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Headlines > Notre Dame professor: institution of universities of 'enduring value'

13 June 2018 | by Carina Murphy

Notre Dame professor: institution of universities of 'enduring value'


Notre Dame professor: institution of universities of 'enduring value'

John Jenkins
Photo: Ruth Gledhill

'I believe in the physical proximity and actual community..as an essential part of learning and passing on skills'

Professor John Jenkins, president of the University of Notre Dame in the US, has defended the "institution of universities" saying they are of enduring value at a talk given at Oxford University.  

Fr Jenkins told The Tablet he wanted “to recognise the enduring value of the institution of universities, second only to the Catholic church, which comes from the ability to provide graduates with tools, not just for one specific career but for a range of jobs or disciplines to which they can apply those intellectual skills learned.”

He started off the lecture, entitled “The Idea of a University Today”, by saying that he would not try to compete with John Henry Newman’s classic work, The Idea of a University, but would “try to grapple a bit with… universities in relation to certain pressures in the current landscape.”

Fr Jenkins acknowledged that: “We hear regularly that universities are ‘ripe for disruption’, that they are overpriced and less relevant, that governments or families are unwilling to bear the costs, and that universities merely serve to guard the privileges of the privileged.” However, he said rather than attempting to answer this and other questions, he would “try to shed some light on some current questions about universities by considering the origin of this institution, the world’s second oldest university”.

He pinpointed three components as critical in the emergence of Oxford as a great university and template for other universities: “A concentration of superior scholars and students who, in reality and reputation, were pre-eminent; the establishment of offices and structures for the self-governance of the institution as distinct from the city, Church and Crown; and the development of accepted practices of common inquiry at the highest level.”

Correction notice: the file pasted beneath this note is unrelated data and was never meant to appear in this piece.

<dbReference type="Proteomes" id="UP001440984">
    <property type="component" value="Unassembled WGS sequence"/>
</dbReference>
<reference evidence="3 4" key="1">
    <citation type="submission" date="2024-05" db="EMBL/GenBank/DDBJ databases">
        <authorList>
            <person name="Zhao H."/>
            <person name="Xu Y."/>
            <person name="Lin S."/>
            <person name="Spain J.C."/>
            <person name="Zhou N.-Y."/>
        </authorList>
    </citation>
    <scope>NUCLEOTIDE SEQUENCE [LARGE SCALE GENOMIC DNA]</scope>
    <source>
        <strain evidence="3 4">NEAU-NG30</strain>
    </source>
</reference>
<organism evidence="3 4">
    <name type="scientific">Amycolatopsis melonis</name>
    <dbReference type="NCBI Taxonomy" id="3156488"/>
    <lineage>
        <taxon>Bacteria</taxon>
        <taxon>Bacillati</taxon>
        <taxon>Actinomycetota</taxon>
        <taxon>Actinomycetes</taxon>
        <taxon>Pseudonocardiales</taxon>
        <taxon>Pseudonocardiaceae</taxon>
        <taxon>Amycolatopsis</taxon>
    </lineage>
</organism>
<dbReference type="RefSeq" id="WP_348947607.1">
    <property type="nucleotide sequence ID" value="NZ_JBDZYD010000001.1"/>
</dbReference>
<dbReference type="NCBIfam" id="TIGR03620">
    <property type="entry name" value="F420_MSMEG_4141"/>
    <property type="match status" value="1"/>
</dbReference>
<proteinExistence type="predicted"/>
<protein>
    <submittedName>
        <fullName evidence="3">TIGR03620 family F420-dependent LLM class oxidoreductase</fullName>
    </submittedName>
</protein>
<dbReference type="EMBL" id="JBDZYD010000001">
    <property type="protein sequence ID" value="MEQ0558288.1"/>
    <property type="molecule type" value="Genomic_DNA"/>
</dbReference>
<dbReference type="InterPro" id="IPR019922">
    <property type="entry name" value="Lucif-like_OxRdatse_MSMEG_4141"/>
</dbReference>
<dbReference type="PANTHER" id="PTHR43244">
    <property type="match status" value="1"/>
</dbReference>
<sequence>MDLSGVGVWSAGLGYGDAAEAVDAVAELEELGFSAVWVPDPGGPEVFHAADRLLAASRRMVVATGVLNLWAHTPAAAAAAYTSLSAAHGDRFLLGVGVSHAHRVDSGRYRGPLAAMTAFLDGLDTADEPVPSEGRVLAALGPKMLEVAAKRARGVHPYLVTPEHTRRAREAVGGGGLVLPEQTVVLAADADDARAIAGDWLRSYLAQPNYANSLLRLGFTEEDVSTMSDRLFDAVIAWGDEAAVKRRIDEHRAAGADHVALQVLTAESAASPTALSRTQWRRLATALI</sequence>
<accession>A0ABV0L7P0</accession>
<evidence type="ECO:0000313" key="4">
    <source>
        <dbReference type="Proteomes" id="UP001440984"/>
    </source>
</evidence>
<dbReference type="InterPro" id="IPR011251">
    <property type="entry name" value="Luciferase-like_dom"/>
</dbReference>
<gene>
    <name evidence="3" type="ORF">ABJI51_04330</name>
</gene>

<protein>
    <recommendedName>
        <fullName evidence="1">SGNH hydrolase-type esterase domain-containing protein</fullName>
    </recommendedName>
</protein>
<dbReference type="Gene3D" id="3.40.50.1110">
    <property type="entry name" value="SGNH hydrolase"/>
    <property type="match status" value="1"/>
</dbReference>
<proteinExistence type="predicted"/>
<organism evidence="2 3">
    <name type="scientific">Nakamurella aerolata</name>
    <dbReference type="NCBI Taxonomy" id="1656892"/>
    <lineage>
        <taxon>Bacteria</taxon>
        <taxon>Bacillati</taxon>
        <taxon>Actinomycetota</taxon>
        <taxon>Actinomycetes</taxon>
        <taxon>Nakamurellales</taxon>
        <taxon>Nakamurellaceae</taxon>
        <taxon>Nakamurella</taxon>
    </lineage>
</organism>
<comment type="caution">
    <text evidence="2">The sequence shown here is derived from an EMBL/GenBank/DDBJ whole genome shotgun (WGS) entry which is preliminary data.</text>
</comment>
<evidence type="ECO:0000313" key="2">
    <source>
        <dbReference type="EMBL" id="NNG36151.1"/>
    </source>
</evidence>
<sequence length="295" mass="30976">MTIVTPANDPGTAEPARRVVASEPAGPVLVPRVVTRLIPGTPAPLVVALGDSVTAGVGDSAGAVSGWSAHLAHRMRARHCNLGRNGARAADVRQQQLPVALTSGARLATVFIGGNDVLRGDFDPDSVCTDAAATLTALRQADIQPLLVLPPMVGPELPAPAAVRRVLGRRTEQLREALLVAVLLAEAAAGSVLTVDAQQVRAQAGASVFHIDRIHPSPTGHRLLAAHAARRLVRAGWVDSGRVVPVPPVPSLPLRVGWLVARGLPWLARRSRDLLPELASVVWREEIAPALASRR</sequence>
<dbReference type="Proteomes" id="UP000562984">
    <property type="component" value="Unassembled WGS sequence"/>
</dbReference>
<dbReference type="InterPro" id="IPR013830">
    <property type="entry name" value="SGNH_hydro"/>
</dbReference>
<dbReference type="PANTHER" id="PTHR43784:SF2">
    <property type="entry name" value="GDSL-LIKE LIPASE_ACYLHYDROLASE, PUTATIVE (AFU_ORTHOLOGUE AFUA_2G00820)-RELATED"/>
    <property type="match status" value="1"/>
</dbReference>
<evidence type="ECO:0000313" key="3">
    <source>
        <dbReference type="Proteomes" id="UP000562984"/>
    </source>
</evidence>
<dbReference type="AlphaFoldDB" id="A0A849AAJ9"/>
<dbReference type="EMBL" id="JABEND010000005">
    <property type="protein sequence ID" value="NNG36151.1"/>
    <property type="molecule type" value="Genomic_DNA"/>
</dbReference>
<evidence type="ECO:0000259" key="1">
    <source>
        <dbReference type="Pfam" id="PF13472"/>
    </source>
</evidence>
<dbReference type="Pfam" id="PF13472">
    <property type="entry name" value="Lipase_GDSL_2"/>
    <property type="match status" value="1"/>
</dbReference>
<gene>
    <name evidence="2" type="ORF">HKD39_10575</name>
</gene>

Fr Jenkins also cited the need for highly trained, literate men to serve Church and King, in commerce and in estates as a critical factor in the rise of universities in the 13th century.

Today, he said, although “We often hear that education at universities is not particularly relevant to this or that profession or that what someone needs to know for a particular profession could be delivered more efficiently than it is at universities,” “training in the practices of inquiry at the highest level… is an investment that has proven to be sound over many years”.

As regards the future of universities, he said it is becoming common “to hear that universities like Oxford and Notre Dame are soon to be disrupted by digital technology that … will create more efficient, less expensive and more creative institutions of learning”. Fr Jenkins warned: “It would be a mistake, I think, for those of us in traditional universities to smugly dismiss this suggestion.” 

He said: “Could universities be replaced by online communities in which instruction is exclusively delivered digitally, tests are taken and papers submitted on line, assessment at a distance … Why do we need the expense of physical proximity of a university community when we can do it all less expensively and at perhaps a larger scale online?”

He confessed himself “a sceptic about these prophecies of radical disruption”. He told the audience: “So much of learning is simply being in proximity to those who do the activity at a very high level, observing acutely and incorporating those observations into one’s practice.” He echoed these sentiments to The Tablet, saying: “I believe in the physical proximity and actual community, the give and take of conversation, engaging in the chance conversations and the accidental conversations as an essential part of learning and passing on skills.”





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